Make it obligatory that every litigant represent himself and plead his own case.
Attorneys could still exist, of course. They would research the case, find the relevant case law, prepare arguments and findings, coach their client.
But then he would have to deliver the argument himself.
This would strangle off the flow of weasel-language from the legal code to the lawyer to the jury (as moderated by the judge). Legislators can only write weaselly laws if such laws can be presented to juries in some way that the average juror will find meaningful. The jurors themselves cannot possible understand the U.S. Code; but a lawyer can function as a sort of translator-cum-priest, mumbling in the sacerdotal language and, with great rhetorical cunning, enunciating and emphasizing just enough to get the general idea across.
But there is no way that someone who didn’t understand the law could both stay within its bounds and speak convincingly about it. (This is why self-representation typically ends poorly.) The lawyer cannot just give his client his notes and expect him to make the closing argument. He can’t even prepare the kind of closing argument a lawyer would give, and expect his client to memorize it verbatim. Even if the client’s memory were up to the task, he would fail to enunciate, articulate, emphasize, and generally to practice good priestcraft. You need law school (and plus maybe a few internships) to get good at that.
So again, you would not need to abolish the division of labor in the legal system. Litigants could still hire lawyers to handle the busy work and get a handle on the facts of the case. But the legal principles the laws hinge on would have to be explained by a non-lawyer to non-lawyers. The maximum legal complexity that can be communicated across this channel would be slender, so once self-representation was made mandatory the outcomes of most cases would correspond pretty closely to what an ordinary man would assume was in the law after having skimmed the key sections.
At that point, discretion being the better part of valor, legislatures would be forced to simplify the laws so that the contents of each title are what an ordinary man would assume after skimming the key sections.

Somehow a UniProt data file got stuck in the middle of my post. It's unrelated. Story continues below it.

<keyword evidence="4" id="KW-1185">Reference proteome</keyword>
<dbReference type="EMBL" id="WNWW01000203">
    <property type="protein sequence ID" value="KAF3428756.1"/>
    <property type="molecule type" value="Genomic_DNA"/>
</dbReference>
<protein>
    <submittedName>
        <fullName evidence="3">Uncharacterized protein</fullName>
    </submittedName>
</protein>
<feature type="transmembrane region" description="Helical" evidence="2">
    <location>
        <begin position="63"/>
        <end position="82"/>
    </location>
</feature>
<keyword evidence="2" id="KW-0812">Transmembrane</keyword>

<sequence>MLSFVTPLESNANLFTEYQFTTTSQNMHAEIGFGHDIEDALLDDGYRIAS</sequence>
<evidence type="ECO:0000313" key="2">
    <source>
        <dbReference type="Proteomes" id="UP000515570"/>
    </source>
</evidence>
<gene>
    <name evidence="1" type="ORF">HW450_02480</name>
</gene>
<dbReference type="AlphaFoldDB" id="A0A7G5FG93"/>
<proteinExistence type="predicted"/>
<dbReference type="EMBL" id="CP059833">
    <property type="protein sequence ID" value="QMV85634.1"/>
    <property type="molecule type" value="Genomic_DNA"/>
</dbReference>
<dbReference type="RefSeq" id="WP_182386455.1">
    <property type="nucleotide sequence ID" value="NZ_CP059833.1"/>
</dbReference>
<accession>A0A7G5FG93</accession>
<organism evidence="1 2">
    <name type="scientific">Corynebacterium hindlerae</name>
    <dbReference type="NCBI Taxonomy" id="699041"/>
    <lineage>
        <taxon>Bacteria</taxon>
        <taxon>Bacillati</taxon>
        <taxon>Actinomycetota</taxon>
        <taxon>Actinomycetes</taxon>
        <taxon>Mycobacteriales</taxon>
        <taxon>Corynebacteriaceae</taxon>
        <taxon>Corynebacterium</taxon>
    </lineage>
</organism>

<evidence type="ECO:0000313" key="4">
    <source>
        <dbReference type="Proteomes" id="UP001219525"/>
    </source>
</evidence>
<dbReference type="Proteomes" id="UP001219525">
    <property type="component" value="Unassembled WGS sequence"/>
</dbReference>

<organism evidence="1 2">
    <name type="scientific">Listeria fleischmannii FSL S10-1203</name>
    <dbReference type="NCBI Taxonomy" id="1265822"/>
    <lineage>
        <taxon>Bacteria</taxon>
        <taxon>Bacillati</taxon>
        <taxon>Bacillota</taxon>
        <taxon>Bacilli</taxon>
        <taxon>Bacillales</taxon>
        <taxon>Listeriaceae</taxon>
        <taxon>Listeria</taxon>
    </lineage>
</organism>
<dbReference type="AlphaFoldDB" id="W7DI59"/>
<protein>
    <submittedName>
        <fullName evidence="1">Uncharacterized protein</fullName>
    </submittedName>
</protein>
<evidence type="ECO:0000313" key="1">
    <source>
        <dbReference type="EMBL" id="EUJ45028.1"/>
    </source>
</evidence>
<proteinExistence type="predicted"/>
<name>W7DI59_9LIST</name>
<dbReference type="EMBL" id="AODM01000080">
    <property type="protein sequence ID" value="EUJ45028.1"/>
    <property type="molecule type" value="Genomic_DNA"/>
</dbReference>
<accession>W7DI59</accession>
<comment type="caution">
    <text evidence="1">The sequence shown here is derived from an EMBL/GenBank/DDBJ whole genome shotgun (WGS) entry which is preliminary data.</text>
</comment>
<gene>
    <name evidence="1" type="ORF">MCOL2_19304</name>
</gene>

If that form of rationalization-by-fire could be achieved, it might turn out that trial-by-jury isn’t such a terrible system after all. Even direct election of judges is more logical considered as an exercise in choosing an impartial moderator for legal proceedings. It is the sacerdotal obscurity of the code which judges and lawyers use to jointly control juries that makes the judges who interpret that code into priest-administrators. No more sacerdotal complexity, no need to burden the voters with spotting the holiest of the judicial candidates.
This may sound like a thought experiment, but I’m thinking of it more as a socio-political dirty bomb. One key question (for Americans) is whether the constitutional right to counsel includes a right to have an attorney represent one in a criminal case or whether one is only entitled to whatever form of “Assistance” would be typical in the case. The commonsense reading is that, where representation pro se is atypical, every defendant should have an attorney (who will represent him). But if representation pro se were mandatory, then there is no class of defendant being denied some form of assistance others lack. —— If it’s impossible to reform the criminal code in this way, it should still be possible to introduce this principle in civil cases.
This shouldn’t be too hard to sell. Everyone hates lawyers. The populist appeal is strong enough to get at least a few opportunistic Democrats to back it rhetorically while it’s still “impossible”. And impossible things have a funny way of working themselves out.